May We Defend Against Tyranny?

Conservatives say that we need the right to bear arms so we can defend ourselves against tyrannical government. I agree.

But NRA spokeswoman and conservative talk radio host Dana Loesch does not seem to agree. After the Women’s March celebrated Assata Shakur’s birthday on Twitter, Loesch condemned them, writing, “You celebrate cop killers.”

I’m not here to hold up Assata Shakur as a hero. Assata is a Marxist-Leninist while I am a free market libertarian. As a member of the Black Liberation Army, Assata used militant tactics, some of which may have involved aggression against innocent people.

But Dana Loesch didn’t focus on these flaws. Instead, she treated “convicted cop killer” as a category that automatically makes Assata Shakur unacceptable.

There are two big problems with this. The first is that the conviction doesn’t necessarily mean Shakur is guilty. For years, she has maintained her innocence. There is no physical evidence that she fired the shots that killed New Jersey State Trooper Wayne Foerster. And given the FBI’s COINTELPRO involved years of attempts to destroy black activists, including peaceful activists like Martin Luther King Jr, a frame up is not out of the question.

But more importantly, conflating “cop killer” and “murderer” erases the possibility of self-defense against police. But when conservatives and libertarians discuss using guns to defend against tyranny, that means defending ourselves from those who violently enforce state edicts. In other words, it means defending ourselves from cops. What does Dana Loesch think using guns to defend against tyranny means?

“But James,” you may reply, “this is America, and our police aren’t agents of tyranny.” I disagree. The US government has always acted tyrannically, and black Americans in particular have lived under unconscionable tyranny.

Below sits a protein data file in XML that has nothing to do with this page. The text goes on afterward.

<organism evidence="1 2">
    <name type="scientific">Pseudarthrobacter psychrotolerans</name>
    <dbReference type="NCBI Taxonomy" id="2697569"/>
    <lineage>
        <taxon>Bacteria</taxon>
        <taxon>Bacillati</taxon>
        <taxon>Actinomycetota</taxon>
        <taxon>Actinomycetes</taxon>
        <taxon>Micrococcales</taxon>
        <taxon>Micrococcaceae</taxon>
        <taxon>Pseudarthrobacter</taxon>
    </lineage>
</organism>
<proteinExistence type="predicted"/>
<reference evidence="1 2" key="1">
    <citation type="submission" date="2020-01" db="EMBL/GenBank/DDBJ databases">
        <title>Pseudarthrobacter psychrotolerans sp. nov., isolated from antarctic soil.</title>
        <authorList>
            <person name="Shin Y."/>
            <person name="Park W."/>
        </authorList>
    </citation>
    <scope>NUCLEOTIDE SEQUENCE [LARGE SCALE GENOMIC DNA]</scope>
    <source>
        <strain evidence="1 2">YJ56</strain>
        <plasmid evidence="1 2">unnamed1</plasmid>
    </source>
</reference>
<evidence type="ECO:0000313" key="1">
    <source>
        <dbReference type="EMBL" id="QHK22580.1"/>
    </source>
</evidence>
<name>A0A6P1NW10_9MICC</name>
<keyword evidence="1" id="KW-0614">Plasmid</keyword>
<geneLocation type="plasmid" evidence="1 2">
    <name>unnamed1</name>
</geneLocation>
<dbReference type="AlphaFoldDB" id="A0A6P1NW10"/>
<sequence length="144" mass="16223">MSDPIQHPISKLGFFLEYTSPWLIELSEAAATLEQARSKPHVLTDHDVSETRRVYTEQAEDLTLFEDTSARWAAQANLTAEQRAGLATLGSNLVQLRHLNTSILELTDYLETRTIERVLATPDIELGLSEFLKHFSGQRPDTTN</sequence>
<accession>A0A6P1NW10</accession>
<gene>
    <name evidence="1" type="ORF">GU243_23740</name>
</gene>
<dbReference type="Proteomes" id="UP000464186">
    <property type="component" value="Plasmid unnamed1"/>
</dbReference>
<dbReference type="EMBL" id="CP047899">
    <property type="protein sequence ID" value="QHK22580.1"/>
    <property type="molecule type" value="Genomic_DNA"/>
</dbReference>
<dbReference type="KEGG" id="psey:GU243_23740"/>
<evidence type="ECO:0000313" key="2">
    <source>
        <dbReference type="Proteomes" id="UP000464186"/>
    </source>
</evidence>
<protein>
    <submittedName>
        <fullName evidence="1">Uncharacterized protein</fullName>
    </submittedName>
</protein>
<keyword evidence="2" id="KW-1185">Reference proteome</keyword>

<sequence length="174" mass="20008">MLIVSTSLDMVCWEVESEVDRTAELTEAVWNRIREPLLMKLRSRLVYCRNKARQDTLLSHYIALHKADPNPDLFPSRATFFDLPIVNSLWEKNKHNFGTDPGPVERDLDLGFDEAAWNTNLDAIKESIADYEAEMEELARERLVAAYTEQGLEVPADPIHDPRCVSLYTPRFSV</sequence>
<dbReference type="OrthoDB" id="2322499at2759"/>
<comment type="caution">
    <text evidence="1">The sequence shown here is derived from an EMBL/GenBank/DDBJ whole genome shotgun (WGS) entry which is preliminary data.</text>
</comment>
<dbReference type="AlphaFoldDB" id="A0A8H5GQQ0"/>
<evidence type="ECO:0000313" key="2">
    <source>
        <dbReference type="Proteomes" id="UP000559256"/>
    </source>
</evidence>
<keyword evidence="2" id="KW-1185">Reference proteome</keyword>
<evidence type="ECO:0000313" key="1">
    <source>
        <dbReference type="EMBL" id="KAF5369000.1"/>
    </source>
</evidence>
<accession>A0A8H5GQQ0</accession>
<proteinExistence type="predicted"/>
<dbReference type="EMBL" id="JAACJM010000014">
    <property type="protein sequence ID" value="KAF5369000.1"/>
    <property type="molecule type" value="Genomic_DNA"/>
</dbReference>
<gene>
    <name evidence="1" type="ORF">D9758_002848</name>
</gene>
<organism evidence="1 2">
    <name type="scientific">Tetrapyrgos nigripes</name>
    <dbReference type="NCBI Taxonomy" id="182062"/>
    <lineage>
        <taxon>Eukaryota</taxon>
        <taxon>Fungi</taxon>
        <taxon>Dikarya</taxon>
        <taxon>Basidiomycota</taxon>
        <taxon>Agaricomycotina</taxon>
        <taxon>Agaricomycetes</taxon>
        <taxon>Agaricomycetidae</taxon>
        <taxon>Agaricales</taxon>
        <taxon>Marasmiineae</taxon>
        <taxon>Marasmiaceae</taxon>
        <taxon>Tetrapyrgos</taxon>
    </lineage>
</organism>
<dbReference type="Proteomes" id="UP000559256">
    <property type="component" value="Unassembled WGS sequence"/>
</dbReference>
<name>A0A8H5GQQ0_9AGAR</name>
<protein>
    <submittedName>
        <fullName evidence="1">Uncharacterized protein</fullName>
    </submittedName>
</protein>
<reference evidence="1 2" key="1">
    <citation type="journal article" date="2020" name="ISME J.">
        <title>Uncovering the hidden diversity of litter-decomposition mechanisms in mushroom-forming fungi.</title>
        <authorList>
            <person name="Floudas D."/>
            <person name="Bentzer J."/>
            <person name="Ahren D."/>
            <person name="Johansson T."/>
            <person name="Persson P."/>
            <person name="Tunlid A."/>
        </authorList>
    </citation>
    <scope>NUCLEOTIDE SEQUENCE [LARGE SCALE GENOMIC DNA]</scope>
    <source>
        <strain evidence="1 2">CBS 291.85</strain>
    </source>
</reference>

First, black Americans were literally enslaved, and denied nearly all individual rights even if freed. After the 13th Amendment formally abolished slavery, the Black Codes criminalized a variety of basic rights, including gun ownership, specifically for black Americans. States implemented a system of apartheid called Jim Crow. Eugenicists forcibly sterilized people, in part to preserve a totalitarian vision of racial purity. Lynch mobs murdered black men to enforce the white supremacist order.

And even after the passage of the Civil Rights Act, the United States government was still a repressive tyranny. The FBI was using a program called COINTELPRO to surveil, harass, and repress activists, including members of the civil rights movement and the black liberation movement. The FBI surveilled Martin Luther King Jr. and sent him threatening letters urging him to kill himself. In 1969, Chicago police officers broke into an apartment and shot Black Panther leader Fred Hampton multiple times in the head while he slept. In this climate, it isn’t outlandish to suggest that using guns against police might have been self-defense against tyranny.

Tyranny still lives today. In New York, police choked Eric Garner to death. Not in response to any violent crime, but for the peaceful and productive entrepreneurial act of selling untaxed cigarettes. They murdered him for trying to make a living without bureaucratic permission.

In Minnesota, police murdered Philando Castile in front of his family, simply because he politely disclosed that he had a gun with him. Rather than defending this gun owner’s Second Amendment rights, the NRA and Dana Loesch recently released an ad that never mentions gun rights once and instead condemns the Black Lives Matter activists who protest tyrannical killings by the state.

We need a gun rights movement that takes the right to resist tyranny seriously. Dana Loesch and the NRA have proven that they are no allies to such a movement.

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